One might say the most challenging part of being an automotive service technician at Exclusive Motors in Placentia California is diagnosing a problem before it can be fixed.

Cars are made up of a bunch of complex systems. There usually could be a number of reasons for any given symptom. So it’s challenging to track down the actual cause of the problem. And it can be frustrating for the vehicle owner because it can take time and money to get to the bottom of a problem. If it’s not something obvious, it’s easy for the customer to focus on the fixing and not the diagnosing.

Let us introduce you to something we’ll call Customer Detective Work – that is helping your Placentia California technician find clues to what’s wrong.

We start with the detective basics: What, Where and When. Play along with me. You come in to Exclusive Motors and your car is making a funny sound.

  • Q: Where’s the sound?
  • A: Around the right front wheel.
  • Q: What kind of sound?
  • A: Kind of a clunk, clunk sound.
  • Q: When do you hear the sound?
  • A: When I turn and accelerate.
  • Q: Right and left? Forwards and back?…

Do you see where we’re going? You’re gathering additional information to help your Placentia California technician know where to start. Based on your car and the tech’s experience, he’ll know where to look and can start with the obvious suspects.

You can see how that would be more helpful than dropping the car off with a note that says “making a funny noise”.

When you think you need to bring a vehicle in, make some notes about the problem. Rather than just saying “it’s leaking”, tell the tech the color of the fluid, and approximately where under the car you see the puddle.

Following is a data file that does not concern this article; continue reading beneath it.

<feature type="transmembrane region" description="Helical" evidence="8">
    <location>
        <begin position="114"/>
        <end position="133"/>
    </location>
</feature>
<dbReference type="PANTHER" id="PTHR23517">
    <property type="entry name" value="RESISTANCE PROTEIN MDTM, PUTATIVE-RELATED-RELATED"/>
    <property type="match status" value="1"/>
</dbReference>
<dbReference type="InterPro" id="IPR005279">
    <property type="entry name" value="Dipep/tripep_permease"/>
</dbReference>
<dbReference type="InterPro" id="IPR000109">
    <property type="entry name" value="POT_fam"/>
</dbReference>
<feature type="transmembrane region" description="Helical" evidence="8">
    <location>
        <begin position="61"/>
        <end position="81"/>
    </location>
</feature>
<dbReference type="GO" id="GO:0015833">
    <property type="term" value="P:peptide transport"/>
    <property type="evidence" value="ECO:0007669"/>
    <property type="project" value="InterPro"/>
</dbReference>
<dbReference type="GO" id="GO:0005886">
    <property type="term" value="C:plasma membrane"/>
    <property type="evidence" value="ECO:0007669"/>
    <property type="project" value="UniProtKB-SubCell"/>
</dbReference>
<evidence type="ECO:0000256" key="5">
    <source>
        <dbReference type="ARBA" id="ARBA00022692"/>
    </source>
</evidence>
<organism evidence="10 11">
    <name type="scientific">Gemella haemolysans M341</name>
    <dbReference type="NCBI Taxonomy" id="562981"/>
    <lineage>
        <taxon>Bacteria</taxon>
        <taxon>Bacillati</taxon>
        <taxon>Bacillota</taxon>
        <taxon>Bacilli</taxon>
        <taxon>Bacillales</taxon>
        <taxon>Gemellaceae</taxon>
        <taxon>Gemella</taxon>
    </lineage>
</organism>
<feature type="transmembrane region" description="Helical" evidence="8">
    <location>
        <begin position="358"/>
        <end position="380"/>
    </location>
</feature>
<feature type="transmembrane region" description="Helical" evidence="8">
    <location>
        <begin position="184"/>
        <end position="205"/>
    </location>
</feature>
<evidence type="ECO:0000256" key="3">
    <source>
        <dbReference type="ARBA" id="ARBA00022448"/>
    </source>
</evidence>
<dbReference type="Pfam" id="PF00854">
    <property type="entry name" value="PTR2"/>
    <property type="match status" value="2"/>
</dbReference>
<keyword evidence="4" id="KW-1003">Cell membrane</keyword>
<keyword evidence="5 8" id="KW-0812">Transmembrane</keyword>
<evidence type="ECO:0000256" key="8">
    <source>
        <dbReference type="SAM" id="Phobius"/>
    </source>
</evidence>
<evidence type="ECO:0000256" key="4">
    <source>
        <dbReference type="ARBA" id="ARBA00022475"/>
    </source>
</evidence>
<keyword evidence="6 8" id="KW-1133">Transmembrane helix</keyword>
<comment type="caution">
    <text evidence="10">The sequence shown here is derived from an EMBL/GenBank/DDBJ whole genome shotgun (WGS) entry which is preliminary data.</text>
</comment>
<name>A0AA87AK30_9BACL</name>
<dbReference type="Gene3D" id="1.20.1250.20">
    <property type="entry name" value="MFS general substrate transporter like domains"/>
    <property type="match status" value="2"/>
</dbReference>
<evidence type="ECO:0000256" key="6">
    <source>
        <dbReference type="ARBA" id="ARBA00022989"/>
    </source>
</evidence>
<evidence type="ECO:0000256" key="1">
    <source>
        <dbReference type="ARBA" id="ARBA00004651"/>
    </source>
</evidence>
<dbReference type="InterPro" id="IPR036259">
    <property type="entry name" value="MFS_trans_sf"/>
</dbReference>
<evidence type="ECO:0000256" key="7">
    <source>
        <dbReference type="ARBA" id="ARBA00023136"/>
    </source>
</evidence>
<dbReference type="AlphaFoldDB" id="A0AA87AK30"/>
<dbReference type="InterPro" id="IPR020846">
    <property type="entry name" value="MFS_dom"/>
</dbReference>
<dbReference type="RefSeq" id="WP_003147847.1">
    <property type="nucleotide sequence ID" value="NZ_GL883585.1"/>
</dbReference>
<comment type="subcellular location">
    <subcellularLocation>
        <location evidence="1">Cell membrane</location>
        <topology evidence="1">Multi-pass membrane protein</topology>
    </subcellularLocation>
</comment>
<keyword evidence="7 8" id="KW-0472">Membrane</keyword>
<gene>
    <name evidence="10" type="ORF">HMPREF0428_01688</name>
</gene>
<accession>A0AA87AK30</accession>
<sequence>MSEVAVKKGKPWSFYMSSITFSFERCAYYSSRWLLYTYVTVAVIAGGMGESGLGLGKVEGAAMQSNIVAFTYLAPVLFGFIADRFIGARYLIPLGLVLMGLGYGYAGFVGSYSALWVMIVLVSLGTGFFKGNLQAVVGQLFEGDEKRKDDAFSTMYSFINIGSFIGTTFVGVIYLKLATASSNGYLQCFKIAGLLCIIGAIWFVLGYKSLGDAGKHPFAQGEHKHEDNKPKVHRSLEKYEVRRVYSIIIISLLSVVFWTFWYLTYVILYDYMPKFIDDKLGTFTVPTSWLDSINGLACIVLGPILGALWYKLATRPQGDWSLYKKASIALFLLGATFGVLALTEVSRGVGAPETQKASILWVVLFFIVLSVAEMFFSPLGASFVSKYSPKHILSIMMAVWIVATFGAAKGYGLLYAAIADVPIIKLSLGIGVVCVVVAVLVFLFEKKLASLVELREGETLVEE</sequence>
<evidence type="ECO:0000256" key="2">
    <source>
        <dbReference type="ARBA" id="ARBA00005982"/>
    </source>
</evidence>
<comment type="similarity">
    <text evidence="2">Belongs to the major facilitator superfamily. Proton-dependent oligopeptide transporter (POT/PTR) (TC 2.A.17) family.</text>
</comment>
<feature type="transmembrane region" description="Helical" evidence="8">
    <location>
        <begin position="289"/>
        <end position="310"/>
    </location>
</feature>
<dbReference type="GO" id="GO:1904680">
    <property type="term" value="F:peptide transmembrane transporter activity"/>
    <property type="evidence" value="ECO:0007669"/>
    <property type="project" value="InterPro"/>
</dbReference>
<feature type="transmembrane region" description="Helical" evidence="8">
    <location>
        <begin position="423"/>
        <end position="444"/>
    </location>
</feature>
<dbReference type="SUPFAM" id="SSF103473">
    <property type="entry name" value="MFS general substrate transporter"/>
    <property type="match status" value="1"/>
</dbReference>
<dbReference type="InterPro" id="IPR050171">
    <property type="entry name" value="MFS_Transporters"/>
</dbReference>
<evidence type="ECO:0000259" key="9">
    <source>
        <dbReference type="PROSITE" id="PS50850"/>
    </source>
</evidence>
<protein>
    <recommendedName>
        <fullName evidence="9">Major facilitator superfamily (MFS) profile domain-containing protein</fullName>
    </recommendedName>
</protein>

Things like ‘the car is stalling or sputtering’ are often very hard to diagnose because they’re intermittent. They may not happen every time you drive and usually aren’t happening when you actually bring the car in. So, it is a big help for you to describe what’s happening in as much detail as possible.

Your Placentia California technician at Exclusive Motors will need to be able to duplicate the problem if possible so he needs to know details, like ‘it stalls after it’s been driven for about 20 minutes and I go over 50 miles an hour’.

If the tech can experience the problem personally, he’s better able to make a diagnosis and repair. And, then test to see if the repair solved the problem.

All Lined Up: Wheel Alignment Service At Exclusive Motors

When all of your vehicle’s wheels are lined up exactly with each other, your wheels are in alignment. Hitting a road hazard or even just the normal bumps and bounces of everyday driving in Placentia can cause your Mercedes – Lexus’s wheels to be out of alignment.

Driving for an extended time in Placentia when your wheels are out of alignment results in uneven tire wear. This is dangerous … and expensive. Worst case scenario, you have a blowout on a crowded California freeway. It can also cause premature wear to your suspension system, which can be really expensive to repair. At the very least, you may have to replace your tires years too early.

Here are some alignment basics from Exclusive Motors:

The first adjustment is called toe or do the wheels point in towards each other or away from each other at the front of the tire.
The next adjustment is called camber or do the wheels tip in or out at the top.
And finally, there is castor. Castor measures the angle where the front axles attach to the vehicle.

The ideal alignment for your Mercedes – Lexus was designed by its engineers. Alignment service at Exclusive Motors starts with an inspection of the steering and suspension – to see if anything’s bent or broken. Then your Friendly Exclusive Motors technician will look at tire condition.